3. The most alarming lie saga: Sharpiegate
  4. The most ridiculous subject of a lie: The Boy Scouts
  5. The ugliest smear lie: Rep. Ilhan Omar supports al Qaeda
  6. The most boring serial lie: The trade deficit with China used to be $500 billion
  7. The most entertaining lie shtick: The burly crying men who had never cried before
  8. The most traditional big lie: Trump didn't know about the payment to Stormy Daniels
  9. The biggest lie by omission: Trump ended family separation
  10. The most shameless campaign lie: Biden will destroy protections for pre-existing conditions
  11. The lie he fled: He got Veterans Choice
  12. The Crazy Uncle lie award: Windmill noise causes cancer
  13. The most hucksterish lie: That plan was coming in two weeks
  14. My personal favorite lie: Trump was once named Michigan's Man of the Year
  15. The most depressing lie: Trump won the election

January 20, 2021

Madam Vice-President!
Somehow we weathered and witnessed
A nation that isn't broken
but simply unfinished
There is always light
if only we're brave enough to see it
if only we're brave enough to be it.
Amanda Gorman (via @AyannaPressley)

This is a wake-up call for Republicans. America elected Joe Biden by over 7 million votes, and you're confused because you didn't see us flock to his rallies and cheer his smackdowns like we were at a pro wrestling event during a global pandemic. We don't wear matching hats or have "no more malarkey" flags waving from the backs of our trucks. Do you know why? Because Biden is not our tribal warlord. We believe the job of a U.S. President is to represent more than one interest group. That's why 81 million of us turned out to stop a narcissistic personality cult that embodies all seven of the deadly sins -- most of all pride, which you've taken to levels of blasphemy, claiming your political leaders are handpicked by Jesus Christ.

Review the troops? "Man, these troops are way out of date!"

#1 Google hit for Donald Trump at the moment:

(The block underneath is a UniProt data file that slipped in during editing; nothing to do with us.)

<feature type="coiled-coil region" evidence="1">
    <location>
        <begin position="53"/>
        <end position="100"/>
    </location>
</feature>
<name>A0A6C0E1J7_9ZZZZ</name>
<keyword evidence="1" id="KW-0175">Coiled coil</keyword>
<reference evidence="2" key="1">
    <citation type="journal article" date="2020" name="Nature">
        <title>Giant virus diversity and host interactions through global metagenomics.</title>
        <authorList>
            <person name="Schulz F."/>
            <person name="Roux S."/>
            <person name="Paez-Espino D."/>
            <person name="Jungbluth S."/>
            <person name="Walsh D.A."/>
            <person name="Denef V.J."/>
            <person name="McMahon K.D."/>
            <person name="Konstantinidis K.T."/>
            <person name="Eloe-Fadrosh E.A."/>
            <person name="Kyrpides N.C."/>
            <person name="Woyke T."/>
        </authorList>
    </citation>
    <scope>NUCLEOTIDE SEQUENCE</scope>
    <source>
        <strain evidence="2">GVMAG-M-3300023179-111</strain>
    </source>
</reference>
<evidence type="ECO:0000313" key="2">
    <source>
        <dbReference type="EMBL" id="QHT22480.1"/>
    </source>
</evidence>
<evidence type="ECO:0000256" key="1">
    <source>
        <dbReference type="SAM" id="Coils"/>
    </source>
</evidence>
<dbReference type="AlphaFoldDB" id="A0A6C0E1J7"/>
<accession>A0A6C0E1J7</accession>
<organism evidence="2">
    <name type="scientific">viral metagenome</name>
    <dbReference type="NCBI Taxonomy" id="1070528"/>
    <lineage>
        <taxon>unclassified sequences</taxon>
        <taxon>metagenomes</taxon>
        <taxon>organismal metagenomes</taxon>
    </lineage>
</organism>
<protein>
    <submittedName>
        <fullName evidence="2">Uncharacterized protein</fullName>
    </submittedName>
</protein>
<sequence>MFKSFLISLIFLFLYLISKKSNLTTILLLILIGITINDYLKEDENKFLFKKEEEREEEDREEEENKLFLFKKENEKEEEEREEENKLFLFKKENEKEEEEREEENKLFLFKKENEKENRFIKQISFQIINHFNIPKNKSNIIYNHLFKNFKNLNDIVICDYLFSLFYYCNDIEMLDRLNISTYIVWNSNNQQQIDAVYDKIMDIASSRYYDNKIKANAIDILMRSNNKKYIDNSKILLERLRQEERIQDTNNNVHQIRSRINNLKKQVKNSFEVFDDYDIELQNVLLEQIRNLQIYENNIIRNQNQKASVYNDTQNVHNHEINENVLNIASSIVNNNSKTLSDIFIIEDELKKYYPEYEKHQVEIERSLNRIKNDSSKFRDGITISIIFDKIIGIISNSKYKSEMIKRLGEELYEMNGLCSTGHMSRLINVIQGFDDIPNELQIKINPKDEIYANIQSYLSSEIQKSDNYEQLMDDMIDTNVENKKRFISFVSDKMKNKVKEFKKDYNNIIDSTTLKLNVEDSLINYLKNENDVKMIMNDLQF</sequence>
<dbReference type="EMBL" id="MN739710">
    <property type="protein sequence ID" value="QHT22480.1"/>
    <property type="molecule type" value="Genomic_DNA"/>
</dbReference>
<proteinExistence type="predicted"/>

Glory, glory, hallelujah
Teacher hit me with a ruler!
Met her at the bank
With a loaded army tank
And she ain't no teacher no more...
Dumbest song from summer camp that I remember - definitely a relic of a pre-Columbine time (More Info)

January 21, 2021


but damn, back in the day it was so amazing they had ARCADE GAMES and so many of them

January 22, 2021

RIP Hank Aaron
More favourite tropes:

"Unfortunately, [thing that would ordinarily be described in much stronger terms than 'unfortunate']."

"Fortunately, [thing that is in no way fortunate]."

"Unfortunately, [thing that would be fortunate in nearly any circumstance except the particular circumstance at hand]."

"Fortunately, [very minor benefit that absolutely does not offset the considerable drawbacks of whatever just happened]."

"Unfortunately, [the exact, word-for-word thing that somebody just expressed that they hope won't happen]."

"Fortunately, [complete non sequitur]."

Here's a similar post of his that links to a lot of other minilists. I find this kind of higher level theme identifying really compelling!

How did Melissa and I get through 4 years of the previous administration without noticing the First Lady totally sounds like Nadja from "What We Do in the Shadows"??

January 23, 2021